Amano shrimp can be somewhat cheeky too, stealing food right out of the mouths of their tankmates. Ensuring that all of the shrimp have access to food regularly will tone down this sort of behavior.

Amano shrimp will typically get along with other breeds of shrimp that are of similar size and temperaments.

As for fish, Amano shrimp aren’t aggressive by any means, but they will be vulnerable to carnivorous fish, such as cichlids, catfish, and angel fish.

Amano Shrimp Tank Requirements

Compatible Tankmates

Fish that are compatible with Amano shrimp are generally around the same size or also feed on plants and algae.

Betta fish, tiger bards, guppies, rasaboras, loaches, corydora catfish, and tetras are all a-okay to live with Amano shrimp.

Common fish that will eat Amano shrimp are: goldfish, large plecos, discus, angelfish, aggressive bards, crayfish, and almost all types of cichlids.

There are more common aquarium fish that are unsuitable; however, a basic rule of thumb for finding proper tankmates is that anything around the same size, diet, and temperament can live with them.

Do some research or ask attendants at quality aquariums stores about compatible tankmates for Amano shrimp.

It’s important to note that juvenile Amano shrimp are vulnerable to even the fish listed above. If you want to introduce young Amanos to your tank, ensuring that they have places to hide will improve their chances of survival.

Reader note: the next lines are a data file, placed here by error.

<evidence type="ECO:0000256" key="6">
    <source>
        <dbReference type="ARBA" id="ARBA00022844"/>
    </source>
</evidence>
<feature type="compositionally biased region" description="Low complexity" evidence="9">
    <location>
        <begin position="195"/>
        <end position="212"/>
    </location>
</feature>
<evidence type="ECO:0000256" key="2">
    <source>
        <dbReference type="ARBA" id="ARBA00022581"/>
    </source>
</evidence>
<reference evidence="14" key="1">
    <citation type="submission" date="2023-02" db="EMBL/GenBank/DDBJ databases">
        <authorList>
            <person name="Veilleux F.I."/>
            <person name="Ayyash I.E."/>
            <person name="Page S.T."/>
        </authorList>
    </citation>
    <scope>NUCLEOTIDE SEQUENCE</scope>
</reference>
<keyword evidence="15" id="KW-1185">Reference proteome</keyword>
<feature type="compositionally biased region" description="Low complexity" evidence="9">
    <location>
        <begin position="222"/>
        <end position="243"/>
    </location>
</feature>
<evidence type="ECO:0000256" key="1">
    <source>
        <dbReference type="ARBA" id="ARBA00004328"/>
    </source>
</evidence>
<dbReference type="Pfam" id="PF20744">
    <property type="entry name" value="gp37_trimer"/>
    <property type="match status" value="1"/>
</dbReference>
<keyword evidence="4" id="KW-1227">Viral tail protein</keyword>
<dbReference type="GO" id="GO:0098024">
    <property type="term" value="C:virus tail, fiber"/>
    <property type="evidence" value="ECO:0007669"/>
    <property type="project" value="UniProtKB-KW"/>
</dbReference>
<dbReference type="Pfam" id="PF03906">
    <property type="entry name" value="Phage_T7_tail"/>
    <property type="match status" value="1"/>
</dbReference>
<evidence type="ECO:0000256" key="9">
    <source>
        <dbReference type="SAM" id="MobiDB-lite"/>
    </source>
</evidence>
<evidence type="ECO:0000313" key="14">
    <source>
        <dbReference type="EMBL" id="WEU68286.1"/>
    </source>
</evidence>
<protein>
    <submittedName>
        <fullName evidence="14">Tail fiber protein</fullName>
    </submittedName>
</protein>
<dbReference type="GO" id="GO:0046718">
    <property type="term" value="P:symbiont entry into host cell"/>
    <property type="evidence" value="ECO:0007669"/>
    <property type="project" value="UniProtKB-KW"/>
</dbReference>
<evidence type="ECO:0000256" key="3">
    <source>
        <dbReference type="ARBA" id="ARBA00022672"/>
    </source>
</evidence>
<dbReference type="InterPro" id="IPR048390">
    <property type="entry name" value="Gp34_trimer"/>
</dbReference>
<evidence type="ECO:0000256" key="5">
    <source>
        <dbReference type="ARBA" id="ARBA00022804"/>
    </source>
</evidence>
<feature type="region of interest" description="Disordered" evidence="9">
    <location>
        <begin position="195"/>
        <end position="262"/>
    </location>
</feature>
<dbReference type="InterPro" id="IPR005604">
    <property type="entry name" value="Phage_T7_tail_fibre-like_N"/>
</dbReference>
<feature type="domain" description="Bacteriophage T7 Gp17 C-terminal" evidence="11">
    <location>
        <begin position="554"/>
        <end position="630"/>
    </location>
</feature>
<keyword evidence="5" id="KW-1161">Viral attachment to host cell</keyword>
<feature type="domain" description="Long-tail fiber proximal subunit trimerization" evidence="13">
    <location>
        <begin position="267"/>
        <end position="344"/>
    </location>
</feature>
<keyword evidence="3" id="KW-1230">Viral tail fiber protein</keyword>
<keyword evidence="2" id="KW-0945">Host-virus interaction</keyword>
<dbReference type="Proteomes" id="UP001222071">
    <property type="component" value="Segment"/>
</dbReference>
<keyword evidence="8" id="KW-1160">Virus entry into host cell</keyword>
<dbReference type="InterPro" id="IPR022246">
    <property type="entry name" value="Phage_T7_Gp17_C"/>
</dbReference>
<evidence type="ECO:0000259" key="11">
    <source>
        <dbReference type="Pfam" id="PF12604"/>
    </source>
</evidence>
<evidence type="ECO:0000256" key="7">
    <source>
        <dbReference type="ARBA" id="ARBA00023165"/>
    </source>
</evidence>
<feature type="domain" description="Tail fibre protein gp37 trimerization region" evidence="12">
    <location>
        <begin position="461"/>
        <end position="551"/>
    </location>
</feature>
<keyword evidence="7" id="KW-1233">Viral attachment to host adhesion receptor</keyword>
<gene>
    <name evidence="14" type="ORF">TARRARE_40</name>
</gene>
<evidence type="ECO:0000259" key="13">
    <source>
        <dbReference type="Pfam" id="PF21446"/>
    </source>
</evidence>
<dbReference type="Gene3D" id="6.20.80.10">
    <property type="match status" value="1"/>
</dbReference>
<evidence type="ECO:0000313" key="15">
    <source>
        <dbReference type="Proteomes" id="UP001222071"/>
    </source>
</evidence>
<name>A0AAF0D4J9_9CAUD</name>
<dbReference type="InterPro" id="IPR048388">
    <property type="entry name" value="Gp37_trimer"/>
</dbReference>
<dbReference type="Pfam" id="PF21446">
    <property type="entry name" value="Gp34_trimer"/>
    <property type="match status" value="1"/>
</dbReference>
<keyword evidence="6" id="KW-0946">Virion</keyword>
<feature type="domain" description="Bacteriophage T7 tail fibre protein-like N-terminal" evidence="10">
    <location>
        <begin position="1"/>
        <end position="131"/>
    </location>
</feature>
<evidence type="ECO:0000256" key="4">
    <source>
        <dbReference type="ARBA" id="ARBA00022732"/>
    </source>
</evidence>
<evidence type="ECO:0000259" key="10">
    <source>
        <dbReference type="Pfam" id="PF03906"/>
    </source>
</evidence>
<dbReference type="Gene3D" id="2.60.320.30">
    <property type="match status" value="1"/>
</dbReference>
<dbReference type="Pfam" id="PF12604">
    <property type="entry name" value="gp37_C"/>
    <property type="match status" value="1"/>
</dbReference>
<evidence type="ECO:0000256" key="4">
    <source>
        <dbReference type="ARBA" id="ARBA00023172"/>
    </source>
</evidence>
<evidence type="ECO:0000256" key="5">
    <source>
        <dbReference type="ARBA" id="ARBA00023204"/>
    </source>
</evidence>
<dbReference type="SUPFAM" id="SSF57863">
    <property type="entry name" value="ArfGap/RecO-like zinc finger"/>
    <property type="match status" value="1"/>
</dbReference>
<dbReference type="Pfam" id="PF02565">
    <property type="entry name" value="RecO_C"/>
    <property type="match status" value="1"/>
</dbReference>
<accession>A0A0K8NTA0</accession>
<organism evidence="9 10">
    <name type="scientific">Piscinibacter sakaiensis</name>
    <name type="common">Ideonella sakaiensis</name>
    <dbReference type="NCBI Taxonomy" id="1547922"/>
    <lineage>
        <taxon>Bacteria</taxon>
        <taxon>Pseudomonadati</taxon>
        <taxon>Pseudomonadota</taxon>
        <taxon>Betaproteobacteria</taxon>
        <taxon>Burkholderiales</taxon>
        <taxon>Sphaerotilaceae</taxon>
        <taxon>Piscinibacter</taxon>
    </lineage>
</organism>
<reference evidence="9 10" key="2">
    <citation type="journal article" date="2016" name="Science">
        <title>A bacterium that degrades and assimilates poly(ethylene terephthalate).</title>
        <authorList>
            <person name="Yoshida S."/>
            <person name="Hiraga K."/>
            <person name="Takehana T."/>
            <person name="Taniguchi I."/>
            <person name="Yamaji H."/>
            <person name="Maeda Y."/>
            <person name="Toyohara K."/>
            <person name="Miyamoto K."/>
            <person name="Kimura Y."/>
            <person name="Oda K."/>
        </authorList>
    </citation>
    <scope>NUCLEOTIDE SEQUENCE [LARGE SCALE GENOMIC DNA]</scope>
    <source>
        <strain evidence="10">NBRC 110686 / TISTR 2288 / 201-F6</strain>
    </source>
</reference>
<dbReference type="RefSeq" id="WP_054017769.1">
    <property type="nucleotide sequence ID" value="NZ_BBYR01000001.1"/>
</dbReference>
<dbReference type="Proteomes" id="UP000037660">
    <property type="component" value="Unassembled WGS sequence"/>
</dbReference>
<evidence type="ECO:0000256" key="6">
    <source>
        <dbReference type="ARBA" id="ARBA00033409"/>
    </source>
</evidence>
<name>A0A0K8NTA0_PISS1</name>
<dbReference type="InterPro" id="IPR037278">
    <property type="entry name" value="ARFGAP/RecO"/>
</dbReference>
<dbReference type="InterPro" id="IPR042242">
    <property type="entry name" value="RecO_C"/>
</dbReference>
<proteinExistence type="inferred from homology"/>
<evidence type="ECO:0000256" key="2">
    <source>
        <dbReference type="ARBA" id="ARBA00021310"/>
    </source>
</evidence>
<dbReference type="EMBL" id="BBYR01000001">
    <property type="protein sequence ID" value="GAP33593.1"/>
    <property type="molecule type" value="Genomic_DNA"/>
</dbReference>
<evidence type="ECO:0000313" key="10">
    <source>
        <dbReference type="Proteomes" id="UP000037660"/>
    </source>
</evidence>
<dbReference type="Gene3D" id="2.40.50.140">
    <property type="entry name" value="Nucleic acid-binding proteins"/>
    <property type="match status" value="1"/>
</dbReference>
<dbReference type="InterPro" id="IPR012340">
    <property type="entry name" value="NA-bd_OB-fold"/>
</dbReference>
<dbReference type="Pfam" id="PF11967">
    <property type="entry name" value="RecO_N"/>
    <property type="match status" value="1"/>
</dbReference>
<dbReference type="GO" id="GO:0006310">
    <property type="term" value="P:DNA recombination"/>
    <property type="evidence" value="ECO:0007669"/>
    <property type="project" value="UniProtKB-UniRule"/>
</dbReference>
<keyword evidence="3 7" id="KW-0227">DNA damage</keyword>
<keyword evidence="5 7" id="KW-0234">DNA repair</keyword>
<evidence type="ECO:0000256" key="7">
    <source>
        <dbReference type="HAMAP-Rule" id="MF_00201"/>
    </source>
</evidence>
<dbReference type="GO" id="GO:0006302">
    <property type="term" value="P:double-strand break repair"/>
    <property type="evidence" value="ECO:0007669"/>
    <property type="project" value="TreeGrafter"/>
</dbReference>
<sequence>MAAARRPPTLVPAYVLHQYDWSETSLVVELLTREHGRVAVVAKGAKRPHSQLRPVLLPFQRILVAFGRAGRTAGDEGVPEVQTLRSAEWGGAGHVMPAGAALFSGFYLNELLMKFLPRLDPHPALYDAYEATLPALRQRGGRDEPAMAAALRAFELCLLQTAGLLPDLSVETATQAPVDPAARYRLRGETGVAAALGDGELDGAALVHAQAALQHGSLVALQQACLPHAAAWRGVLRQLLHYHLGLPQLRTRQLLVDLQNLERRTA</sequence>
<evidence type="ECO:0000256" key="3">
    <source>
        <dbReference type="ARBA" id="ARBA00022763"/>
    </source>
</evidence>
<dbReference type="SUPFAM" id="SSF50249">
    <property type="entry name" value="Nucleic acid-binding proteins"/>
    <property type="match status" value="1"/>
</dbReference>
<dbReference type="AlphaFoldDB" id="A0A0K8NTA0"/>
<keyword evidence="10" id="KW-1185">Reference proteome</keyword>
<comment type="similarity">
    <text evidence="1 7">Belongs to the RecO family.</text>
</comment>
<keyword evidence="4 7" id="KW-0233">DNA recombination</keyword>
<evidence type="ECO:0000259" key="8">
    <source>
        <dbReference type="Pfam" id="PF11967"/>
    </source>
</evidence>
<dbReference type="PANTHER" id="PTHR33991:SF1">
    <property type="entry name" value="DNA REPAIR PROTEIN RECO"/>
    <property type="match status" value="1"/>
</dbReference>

Water Requirements

Amano shrimp larvae live in brackish water, whereas juvenile and adult Amano’s need to live in freshwater – hence why breeding them is so difficult!

Japanese Algae eater shrimp Amano Shrimp Guide
By Caroline CCB (Creative Commons Attribution-Share Alike 2.0 licence)

Amano breeders often have complicated tank set-ups in order to accommodate the needs of Amano larvae.

Any Amano shrimp that you buy in stores or online will be old enough to live in freshwater.

70 – 80 degrees Fahrenheit is the ideal temperature for Amano shrimp. They aren’t from tropical climates, but they still require a heater to maintain a constant temperature.

Ideally, the pH level of your tank should sit nicely between 6.5 and 8.

Tank Requirements

Twenty gallons is the minimum requirement for Amano shrimp. So long as there are hidey holes for them, Amano shrimp can happily live in much larger tanks too!

Obviously, overcrowded tanks are unhealthy. The lack of space means that bacteria colonies can explode, water needs to be changed more frequently as ammonia levels rise, and tank inhabitants will grow more aggressive as they compete for food and space.